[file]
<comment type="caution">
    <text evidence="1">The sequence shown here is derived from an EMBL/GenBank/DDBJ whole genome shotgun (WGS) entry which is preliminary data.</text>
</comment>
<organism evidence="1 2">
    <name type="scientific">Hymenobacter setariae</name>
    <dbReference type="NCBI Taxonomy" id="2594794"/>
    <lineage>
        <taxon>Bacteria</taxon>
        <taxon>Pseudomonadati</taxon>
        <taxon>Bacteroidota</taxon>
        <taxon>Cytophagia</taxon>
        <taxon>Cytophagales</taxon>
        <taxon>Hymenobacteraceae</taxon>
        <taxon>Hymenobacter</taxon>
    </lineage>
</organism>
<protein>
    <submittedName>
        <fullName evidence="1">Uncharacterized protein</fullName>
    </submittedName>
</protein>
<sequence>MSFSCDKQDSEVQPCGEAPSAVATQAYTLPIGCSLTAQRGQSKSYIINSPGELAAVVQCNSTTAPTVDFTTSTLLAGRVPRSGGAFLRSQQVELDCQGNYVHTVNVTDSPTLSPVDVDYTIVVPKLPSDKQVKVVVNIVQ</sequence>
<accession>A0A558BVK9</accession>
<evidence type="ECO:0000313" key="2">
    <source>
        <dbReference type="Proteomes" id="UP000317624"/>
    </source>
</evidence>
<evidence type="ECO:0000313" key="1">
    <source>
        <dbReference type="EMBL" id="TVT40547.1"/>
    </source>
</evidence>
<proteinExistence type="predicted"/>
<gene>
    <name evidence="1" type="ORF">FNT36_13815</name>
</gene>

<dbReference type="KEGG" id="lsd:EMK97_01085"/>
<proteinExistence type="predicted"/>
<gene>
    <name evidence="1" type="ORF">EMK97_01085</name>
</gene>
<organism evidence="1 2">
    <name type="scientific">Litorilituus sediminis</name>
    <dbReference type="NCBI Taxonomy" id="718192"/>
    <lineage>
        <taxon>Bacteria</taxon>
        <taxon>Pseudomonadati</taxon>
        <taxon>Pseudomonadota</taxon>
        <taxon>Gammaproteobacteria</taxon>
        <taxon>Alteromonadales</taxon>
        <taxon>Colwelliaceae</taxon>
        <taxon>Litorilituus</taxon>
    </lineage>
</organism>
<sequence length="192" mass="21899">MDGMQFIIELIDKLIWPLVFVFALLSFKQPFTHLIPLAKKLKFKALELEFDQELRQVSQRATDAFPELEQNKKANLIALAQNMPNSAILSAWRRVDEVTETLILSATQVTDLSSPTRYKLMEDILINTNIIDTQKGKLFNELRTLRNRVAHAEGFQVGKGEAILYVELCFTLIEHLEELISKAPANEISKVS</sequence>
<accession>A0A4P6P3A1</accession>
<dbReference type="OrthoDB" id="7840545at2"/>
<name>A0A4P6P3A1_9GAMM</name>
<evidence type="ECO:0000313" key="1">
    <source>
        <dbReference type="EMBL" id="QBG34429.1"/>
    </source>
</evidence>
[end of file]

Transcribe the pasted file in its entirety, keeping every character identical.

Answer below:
<comment type="caution">
    <text evidence="1">The sequence shown here is derived from an EMBL/GenBank/DDBJ whole genome shotgun (WGS) entry which is preliminary data.</text>
</comment>
<organism evidence="1 2">
    <name type="scientific">Hymenobacter setariae</name>
    <dbReference type="NCBI Taxonomy" id="2594794"/>
    <lineage>
        <taxon>Bacteria</taxon>
        <taxon>Pseudomonadati</taxon>
        <taxon>Bacteroidota</taxon>
        <taxon>Cytophagia</taxon>
        <taxon>Cytophagales</taxon>
        <taxon>Hymenobacteraceae</taxon>
        <taxon>Hymenobacter</taxon>
    </lineage>
</organism>
<protein>
    <submittedName>
        <fullName evidence="1">Uncharacterized protein</fullName>
    </submittedName>
</protein>
<sequence>MSFSCDKQDSEVQPCGEAPSAVATQAYTLPIGCSLTAQRGQSKSYIINSPGELAAVVQCNSTTAPTVDFTTSTLLAGRVPRSGGAFLRSQQVELDCQGNYVHTVNVTDSPTLSPVDVDYTIVVPKLPSDKQVKVVVNIVQ</sequence>
<accession>A0A558BVK9</accession>
<evidence type="ECO:0000313" key="2">
    <source>
        <dbReference type="Proteomes" id="UP000317624"/>
    </source>
</evidence>
<evidence type="ECO:0000313" key="1">
    <source>
        <dbReference type="EMBL" id="TVT40547.1"/>
    </source>
</evidence>
<proteinExistence type="predicted"/>
<gene>
    <name evidence="1" type="ORF">FNT36_13815</name>
</gene>

<dbReference type="KEGG" id="lsd:EMK97_01085"/>
<proteinExistence type="predicted"/>
<gene>
    <name evidence="1" type="ORF">EMK97_01085</name>
</gene>
<organism evidence="1 2">
    <name type="scientific">Litorilituus sediminis</name>
    <dbReference type="NCBI Taxonomy" id="718192"/>
    <lineage>
        <taxon>Bacteria</taxon>
        <taxon>Pseudomonadati</taxon>
        <taxon>Pseudomonadota</taxon>
        <taxon>Gammaproteobacteria</taxon>
        <taxon>Alteromonadales</taxon>
        <taxon>Colwelliaceae</taxon>
        <taxon>Litorilituus</taxon>
    </lineage>
</organism>
<sequence length="192" mass="21899">MDGMQFIIELIDKLIWPLVFVFALLSFKQPFTHLIPLAKKLKFKALELEFDQELRQVSQRATDAFPELEQNKKANLIALAQNMPNSAILSAWRRVDEVTETLILSATQVTDLSSPTRYKLMEDILINTNIIDTQKGKLFNELRTLRNRVAHAEGFQVGKGEAILYVELCFTLIEHLEELISKAPANEISKVS</sequence>
<accession>A0A4P6P3A1</accession>
<dbReference type="OrthoDB" id="7840545at2"/>
<name>A0A4P6P3A1_9GAMM</name>
<evidence type="ECO:0000313" key="1">
    <source>
        <dbReference type="EMBL" id="QBG34429.1"/>
    </source>
</evidence>